C maxint k n k maxint The moral is that mathematical transformations may pay bigger dividends than clever programming. // Compute C C = numerator / denominator. i ++) C = (C * (n-i)) / (i+1). if n and k are large. the two partial rows the algorithm is using at any one time can be stored in 2´n k · 1µ cells. initialized to 0. we could use a table C 0 n 0 k with all entries in the lefthand column initialized to 1. C k k are equal to 0 and are not needed in the computation. i < k. After j passes through the loop. i k. If ﬂoating point arithmetic is used there is the possibility that the answer will be inaccurate and might not be an integer. so this method used O´kµ space. Floating point numbers even overﬂow their exponent parts for n! when n has fairly modest values. All entries on the diagonal are equal to 1. That includes k´n k · 1µ entries. C n k are not needed in the these can be initialized. even when the quantity C´n kµ is well within the range of values that can be represented on the machine. At most nk entries are computed. i ++) numerator = numerator * i. So the table can easily be ﬁlled until C n k is computed. // Compute k! * (n-k)! denominator = 1. at most two rows need be stored. Entries below the diagonal consisting of C n k 0 computation. All entries above the diagonal consisting of C 0 0 . for (i = 2. A little thought shows that this solution can be improved.76 Chapter 10 Dynamic Programming 2. intermediate values will be about k times as large as C and may cause an integer overﬂow that might have been avoided in the ﬁrst two methods. for (i = 2. 10. Since the computation of each entry needs only entries in the previous row. All such . for (i = 0. computing numerator could cause integer overﬂow. Method 3 could be implemented with one loop in Θ´kµ time as follows: if (k > n/2) k = n-k. 3. The only drawback is that for a small range of inputs it will overﬂow when the ﬁrst two methods do not. n . To compute an entry C i j only two neighbors in the previous row are needed. which is an integer. so the integer division j is precise. i n. The critical range is Note the parenthesization. This method is clearly superior to the ﬁrst one. Thus only entries in a strip of n k · 1 diagonals need be computed. hence k´n k · 1µ additions. However. the value of C increases monotonically. . other than the ﬁrst. Method 4 could be implemented with simple loops in O´n · kµ time as follows: // Compute n! numerator = 1. i n-k.1. i ++) denominator = denominator * i. However. For Method 2.18 Many students try to solve this problem by a brute force method using index variables to keep track of the current location in each string (more or less generalizing Algorithm 11. and all entries in the top row. 4. for (i = 2. This method is clearly faster than the ﬁrst two and uses less space (essentially none). C = 1. With careful indexing. i ++) denominator = denominator * i. the brute force string matching algorithm). so at most nk additions are done. Because k is made less than n 2.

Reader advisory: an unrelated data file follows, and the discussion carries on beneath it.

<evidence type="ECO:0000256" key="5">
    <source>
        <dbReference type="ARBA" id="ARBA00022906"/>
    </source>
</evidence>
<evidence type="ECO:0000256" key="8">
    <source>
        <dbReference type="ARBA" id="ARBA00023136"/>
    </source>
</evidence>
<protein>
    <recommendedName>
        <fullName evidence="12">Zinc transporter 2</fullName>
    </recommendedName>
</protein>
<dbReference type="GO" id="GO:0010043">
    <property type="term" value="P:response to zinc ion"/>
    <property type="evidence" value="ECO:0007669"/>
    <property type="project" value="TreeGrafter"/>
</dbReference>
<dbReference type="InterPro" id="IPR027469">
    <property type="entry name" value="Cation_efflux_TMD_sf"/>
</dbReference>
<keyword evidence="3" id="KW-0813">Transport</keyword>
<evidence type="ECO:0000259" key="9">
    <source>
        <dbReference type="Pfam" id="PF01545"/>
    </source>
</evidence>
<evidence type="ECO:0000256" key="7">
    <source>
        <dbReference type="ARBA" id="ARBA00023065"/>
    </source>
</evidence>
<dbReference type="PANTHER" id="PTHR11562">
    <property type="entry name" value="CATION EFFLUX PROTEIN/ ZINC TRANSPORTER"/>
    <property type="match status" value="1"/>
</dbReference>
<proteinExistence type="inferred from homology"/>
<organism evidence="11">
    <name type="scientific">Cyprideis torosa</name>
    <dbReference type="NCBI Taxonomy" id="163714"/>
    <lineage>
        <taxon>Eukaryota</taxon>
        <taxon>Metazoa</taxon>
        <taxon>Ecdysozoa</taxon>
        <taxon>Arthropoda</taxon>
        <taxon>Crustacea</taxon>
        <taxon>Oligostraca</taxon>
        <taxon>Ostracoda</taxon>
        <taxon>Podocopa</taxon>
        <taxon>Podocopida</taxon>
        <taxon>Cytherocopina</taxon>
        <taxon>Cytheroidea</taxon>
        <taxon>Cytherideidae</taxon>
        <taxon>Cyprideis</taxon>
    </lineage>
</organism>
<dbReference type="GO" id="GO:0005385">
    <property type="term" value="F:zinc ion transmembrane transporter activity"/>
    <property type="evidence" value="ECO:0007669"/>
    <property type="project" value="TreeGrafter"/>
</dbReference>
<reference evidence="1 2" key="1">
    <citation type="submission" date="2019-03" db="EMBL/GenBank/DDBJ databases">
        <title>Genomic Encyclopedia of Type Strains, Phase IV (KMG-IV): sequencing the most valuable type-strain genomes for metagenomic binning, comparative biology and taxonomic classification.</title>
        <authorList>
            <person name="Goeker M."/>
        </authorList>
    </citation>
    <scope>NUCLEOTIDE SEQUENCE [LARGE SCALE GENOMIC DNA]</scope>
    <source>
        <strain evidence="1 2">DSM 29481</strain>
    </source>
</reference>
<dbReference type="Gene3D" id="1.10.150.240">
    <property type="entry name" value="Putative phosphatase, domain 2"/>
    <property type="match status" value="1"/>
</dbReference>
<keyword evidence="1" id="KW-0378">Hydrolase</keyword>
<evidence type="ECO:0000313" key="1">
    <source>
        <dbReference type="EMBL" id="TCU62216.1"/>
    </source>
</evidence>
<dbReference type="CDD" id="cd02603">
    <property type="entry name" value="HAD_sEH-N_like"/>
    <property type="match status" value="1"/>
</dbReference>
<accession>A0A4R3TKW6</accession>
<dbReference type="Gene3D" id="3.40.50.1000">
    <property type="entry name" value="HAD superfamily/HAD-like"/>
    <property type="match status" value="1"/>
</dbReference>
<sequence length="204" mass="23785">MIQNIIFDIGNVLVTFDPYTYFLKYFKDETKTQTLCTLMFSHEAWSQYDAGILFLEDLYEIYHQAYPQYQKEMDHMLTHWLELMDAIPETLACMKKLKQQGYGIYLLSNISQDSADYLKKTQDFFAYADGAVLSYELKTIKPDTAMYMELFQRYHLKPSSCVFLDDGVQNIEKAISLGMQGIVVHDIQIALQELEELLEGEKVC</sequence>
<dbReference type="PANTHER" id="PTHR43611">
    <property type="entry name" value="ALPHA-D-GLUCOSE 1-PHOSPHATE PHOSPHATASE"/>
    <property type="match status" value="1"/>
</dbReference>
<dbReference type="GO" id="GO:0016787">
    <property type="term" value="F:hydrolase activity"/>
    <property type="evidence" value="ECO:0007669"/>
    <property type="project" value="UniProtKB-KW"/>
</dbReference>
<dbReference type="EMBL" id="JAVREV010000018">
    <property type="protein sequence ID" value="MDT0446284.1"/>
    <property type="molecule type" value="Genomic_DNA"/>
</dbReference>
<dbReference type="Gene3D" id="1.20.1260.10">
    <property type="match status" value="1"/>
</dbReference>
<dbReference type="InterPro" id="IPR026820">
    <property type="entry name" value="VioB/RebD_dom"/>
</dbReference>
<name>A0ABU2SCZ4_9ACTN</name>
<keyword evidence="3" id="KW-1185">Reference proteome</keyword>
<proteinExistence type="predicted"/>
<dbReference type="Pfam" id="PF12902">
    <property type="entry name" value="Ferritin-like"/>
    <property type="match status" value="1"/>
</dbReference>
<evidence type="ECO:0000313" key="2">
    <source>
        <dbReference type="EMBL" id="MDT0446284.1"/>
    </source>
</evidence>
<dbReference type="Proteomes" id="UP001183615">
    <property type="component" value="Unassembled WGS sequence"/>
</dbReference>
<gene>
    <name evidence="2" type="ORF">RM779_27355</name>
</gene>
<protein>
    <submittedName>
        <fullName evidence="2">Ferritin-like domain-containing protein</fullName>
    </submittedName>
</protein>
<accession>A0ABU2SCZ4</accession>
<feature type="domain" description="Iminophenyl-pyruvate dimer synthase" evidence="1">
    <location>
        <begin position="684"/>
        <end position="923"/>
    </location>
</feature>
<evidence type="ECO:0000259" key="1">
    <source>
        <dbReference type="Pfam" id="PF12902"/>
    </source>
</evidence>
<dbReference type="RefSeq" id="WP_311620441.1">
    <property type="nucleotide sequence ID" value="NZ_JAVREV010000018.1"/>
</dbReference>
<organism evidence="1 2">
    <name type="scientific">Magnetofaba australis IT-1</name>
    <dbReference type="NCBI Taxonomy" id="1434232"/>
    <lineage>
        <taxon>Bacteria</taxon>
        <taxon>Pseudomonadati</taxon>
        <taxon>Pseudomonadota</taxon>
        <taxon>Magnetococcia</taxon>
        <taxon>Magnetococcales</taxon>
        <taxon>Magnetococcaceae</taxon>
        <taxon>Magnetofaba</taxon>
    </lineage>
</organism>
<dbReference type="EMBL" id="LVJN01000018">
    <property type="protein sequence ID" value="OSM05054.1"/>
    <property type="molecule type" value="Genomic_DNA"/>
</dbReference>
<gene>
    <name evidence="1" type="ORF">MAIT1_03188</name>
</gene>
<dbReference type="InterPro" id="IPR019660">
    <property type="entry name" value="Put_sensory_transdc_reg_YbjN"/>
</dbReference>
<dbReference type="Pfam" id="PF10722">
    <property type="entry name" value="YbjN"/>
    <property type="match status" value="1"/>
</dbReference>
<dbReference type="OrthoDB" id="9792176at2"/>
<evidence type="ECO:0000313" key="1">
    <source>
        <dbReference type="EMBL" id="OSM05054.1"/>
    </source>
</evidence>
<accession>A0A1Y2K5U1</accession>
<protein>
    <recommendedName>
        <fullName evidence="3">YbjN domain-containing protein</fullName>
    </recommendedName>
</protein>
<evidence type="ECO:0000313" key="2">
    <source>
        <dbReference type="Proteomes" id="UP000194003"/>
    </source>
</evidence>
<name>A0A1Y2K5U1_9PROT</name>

To ﬁnd. j+1). remove one or the other. it is easy to keep track of the largest value computed so far while ﬁlling the table. only two rows need actually be stored. The answer to the problem is the largest entry. the longest common subsequence. The worst case time for a correct brute force algorithm would probably be cubic. // point 1 if (A[i] == B[j]) action = ’T’. len = 1 + findLCS(i+1. increment i and j. If the ﬁrst elements of both sequences are equal. len = lenA. lenB = findLCS(i. remove both. The outline of a recursive solution is int findLCS(i. adding their common value to the common subsequence. . A. j). The top row and lefthand column are initialized to contain 0. j+1). if (j > n) return 0. j) if (i > n) return 0. Each such string corresponds to a common substring.5 in the text. deﬁne a dictionary with the id ´i jµ. or B. Discard the element at A i and increment i. len = lenB. else action = ’B’. // point 2 return len. the algorithm scans all diagonals (slanting downward to the right) for the longest string of contiguous 1’s. in the ﬁrst version we will only ﬁnd the length of the longest common subsequence. not its contents. The signiﬁcance of point 1 and point 2 is explained below. When we convert into the DP version we will also record the decisions that allow us to construct it. Discard the element at B j and increment j. Actually. Then continue with the remaining subsequences.Chapter 10 Dynamic Programming 77 solutions that I have seen were wrong. However. we also want to record the decisions that led to the longest common subsequence. the remaining entries are computed as follows: Si j S i 1 j 1 0 ·1 if xi y j otherwise The table entries can be computed row-by-row. If they are unequal. To convert into DP.19 We can construct a common subsequence by a variant of the merge procedure of Section 4. they missed some valid matches. This method also takes Θ´nmµ time. Computing each table entry and updating the maximum if necessary clearly takes constant time so the total time in the worst case is in Θ´nmµ. else lenA = findLCS(i+1. but it uses more space (the whole n ¢ m table). meaning: T A B Take the element at both A i and B j . An alternative method uses a table M 1 n 1 m where Mi j 1 if xi y j 0 otherwise After ﬁlling the table. Deﬁne problem ´i jµ to be the problem of ﬁnding the longest common subsequence of A i n and B j n . we need to backtrack over both choices of which element to remove when the front elements are unequal. The values of lcsAction[i][j] will be one of the characters T. It can be implemented as a two-dimensional array lcsLength[n+1][n+1]. if (lenA > lenB) action = ’A’. so we deﬁne a second two-dimensional array lcsAction[n+1][n+1]. Our ﬁrst solution (dynamic programming) uses a table S 0 n 0 m where S i j = the length of the longest common substring ending at xi and y j . 10.